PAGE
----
6.  What should we anticipate at the finding spot location, and how do we prepare?

Some parents find themselves totally caught off guard by the physical reality of the finding spot itself.   Think through some preparation steps for yourself as well as your child.  Based on what information you may already have, anticipate possible scenarios and what options you prefer. Is it likely to have changed significantly since your child was placed there?  How reliable is the information that you have?  Do you have conflicting reports about the finding spot?   Is this spot likely to be a crowded spot? Is your child emotionally mature enough to visit this location?  Is it in a small, obscure village where visiting foreigners will attract a lot of attention?  If you draw a crowd, how does your child handle that?

Think through how to make an exit strategy available to your child ahead of time.  This allows your child to say something meaningful to you but insignificant to others.  It can be a simple, pre-arranged phrase that your child says to you such as “I really hate yellow umbrellas, don’t you?”  This pre-arranged “code” can be easily spoken in public by your child. And you, as the adult, can shift into removing your child from the situation without any fanfare or explanation to others as to why you are leaving.  Having this option and control over the situation can help alleviate your child’s concerns, and give you a comfort level in knowing how to support them.  Some families like to make it a personal and meaningful connection to that site via bringing something from their home, such as a rock from their yard and leave it there; and to pick up a rock from that location and take it home to remember the family connection to the site. This is something you can discuss with your child ahead of time, and ask for her ideas. Is there some family ceremony or other meaningful way that you would like to connect to this part of your child’s history? 

7.  What is the most surprising aspect of an orphanage visit for returning families?

Oftentimes families and children are taken aback at the number of disabled children at a facility. If visiting kids meet or see others their age it often causes deep reflection around “Why me?” or “Why not me?”, referencing some inklings of “survivor guilt”.   Most Chinese orphanages are part of a Social Welfare Institution, which serves as nursing home and facility for mentally disabled individuals. Some discussion and preparation regarding these realities and also differences and similarities in how different countries care for elderly or orphaned children, can bring some context and preparation for the visit.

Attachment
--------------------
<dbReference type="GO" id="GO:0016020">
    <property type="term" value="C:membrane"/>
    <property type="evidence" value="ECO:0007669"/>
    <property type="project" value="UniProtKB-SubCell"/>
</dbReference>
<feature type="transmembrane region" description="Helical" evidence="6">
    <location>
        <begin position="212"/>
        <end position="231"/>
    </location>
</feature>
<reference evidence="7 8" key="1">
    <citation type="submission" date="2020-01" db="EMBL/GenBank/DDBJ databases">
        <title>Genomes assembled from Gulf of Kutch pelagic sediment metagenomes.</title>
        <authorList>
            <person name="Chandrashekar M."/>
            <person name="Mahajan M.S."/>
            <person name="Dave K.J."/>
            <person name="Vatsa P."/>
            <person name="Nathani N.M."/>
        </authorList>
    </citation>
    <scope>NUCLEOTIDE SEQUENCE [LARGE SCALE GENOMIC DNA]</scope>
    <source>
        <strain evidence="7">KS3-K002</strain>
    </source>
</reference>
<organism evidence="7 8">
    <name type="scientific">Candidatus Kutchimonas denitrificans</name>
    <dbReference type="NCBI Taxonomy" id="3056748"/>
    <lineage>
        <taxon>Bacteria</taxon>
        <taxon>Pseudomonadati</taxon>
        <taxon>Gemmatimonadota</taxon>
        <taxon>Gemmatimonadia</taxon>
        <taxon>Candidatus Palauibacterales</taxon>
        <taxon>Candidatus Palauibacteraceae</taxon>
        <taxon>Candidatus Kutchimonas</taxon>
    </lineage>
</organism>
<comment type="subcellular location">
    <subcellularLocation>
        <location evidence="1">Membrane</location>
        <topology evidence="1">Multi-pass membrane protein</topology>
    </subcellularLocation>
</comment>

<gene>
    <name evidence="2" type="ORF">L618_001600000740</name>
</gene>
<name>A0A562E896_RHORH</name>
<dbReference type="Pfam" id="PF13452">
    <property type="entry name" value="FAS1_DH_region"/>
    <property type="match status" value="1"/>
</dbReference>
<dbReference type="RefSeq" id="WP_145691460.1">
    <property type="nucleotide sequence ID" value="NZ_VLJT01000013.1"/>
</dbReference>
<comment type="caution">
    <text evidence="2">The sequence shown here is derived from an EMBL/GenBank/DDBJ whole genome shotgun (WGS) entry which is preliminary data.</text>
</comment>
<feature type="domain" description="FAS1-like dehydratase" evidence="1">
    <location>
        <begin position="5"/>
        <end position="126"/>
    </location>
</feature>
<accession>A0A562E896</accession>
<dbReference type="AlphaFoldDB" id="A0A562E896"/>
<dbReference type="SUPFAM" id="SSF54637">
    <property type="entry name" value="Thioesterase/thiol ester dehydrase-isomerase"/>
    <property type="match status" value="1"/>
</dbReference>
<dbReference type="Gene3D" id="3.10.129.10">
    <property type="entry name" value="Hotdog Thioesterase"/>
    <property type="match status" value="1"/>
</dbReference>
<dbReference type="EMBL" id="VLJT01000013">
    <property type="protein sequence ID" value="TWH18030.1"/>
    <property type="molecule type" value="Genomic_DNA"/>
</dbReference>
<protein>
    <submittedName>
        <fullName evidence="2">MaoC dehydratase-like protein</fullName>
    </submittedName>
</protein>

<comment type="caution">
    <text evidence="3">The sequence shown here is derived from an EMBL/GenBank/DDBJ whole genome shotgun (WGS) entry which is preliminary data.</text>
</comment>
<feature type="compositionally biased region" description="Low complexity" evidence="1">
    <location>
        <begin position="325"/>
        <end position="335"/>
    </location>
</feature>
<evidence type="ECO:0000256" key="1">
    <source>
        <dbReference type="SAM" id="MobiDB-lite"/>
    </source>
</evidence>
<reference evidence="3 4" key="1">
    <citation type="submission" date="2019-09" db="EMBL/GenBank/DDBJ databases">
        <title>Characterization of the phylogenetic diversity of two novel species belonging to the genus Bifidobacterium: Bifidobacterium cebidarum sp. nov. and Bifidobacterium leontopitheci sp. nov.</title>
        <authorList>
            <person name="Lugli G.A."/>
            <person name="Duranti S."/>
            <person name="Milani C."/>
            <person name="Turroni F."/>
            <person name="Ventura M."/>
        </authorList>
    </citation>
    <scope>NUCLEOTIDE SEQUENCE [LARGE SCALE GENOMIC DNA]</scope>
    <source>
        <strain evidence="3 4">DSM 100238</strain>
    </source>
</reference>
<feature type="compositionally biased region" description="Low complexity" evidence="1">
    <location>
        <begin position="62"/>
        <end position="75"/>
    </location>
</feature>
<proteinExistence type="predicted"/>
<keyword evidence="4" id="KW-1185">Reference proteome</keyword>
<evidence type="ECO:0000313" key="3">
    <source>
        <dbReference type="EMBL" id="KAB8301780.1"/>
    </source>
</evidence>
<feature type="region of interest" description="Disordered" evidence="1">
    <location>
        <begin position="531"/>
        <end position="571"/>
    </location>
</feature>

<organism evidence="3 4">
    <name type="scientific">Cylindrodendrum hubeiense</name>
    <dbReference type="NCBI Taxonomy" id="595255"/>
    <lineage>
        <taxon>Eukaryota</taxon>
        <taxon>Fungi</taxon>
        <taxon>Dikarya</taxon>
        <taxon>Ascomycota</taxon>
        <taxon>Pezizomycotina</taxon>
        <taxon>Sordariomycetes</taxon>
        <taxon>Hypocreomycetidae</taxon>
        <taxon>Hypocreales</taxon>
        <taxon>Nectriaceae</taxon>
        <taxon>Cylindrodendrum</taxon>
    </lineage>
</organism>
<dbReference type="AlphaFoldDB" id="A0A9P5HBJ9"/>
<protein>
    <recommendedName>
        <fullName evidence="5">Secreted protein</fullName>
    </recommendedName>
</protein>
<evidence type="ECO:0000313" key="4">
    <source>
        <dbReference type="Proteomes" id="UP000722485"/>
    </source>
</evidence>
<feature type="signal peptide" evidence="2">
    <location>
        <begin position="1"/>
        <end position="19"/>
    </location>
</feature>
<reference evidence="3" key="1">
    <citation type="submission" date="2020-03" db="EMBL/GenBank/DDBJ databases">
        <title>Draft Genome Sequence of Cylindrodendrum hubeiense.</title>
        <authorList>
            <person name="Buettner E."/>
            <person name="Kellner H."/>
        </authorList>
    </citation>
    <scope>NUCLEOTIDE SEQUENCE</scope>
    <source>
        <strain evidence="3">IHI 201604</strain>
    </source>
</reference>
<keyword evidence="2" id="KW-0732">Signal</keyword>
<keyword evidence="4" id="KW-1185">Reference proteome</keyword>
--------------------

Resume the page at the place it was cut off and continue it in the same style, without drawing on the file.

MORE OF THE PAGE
8.  Who can guarantee that our visit to the orphanage will be approved?  No one single person can guarantee access to each orphanage; each orphanage director has final authority to grant or deny a visit following other approval steps.  In China, provinces now work through a centralized visit request process via the CCWA.  Lotus Travel has a long history of relationships throughout China and Southeast Asia and have been highly successful in securing approval for such requests.  Each orphanage visit request is handled with great care.  For families with two or more children, it is routine to arrange two or more visits during one trip.    

9.  My child is ambivalent about the orphanage visit part of the trip.  I am not sure if my child will really want to go through with the visit.   What should I do?

This can be a common challenge.  Going ahead and submitting paperwork requesting a visit is a good idea, as it allows for most options. For a private tour, or a custom trip, it is easy to opt out of a visit while you are in China if you and your child feel it is too much. Your family can spend the day doing other sightseeing or just visiting the hometown area, etc.  ) Having  a thorough discussion with the child before the trip will help the child in deciding if they want to visit or not. Help the child understand what to expect and what not to expect is key to preparing them for this visit.

10.  Our family would like to bring back something special for the orphanage itself.  Can we do this, and if yes, what should we purchase?

Often, it is possible to purchase requested items while in China, such as a CD player and CD tapes with music, or a computer for the children of the orphanage. If the orphanage does not let you know of any special need, some suggested gifts are: school and art supplies; school backpacks (highly favored); or a bit of candy. As for staff gifts, a small scrapbook or photo book of your child’s life can be a particularly meaningful gift.  For other courtesy gift suggestions, a basket of fruit is considered a courteous gesture.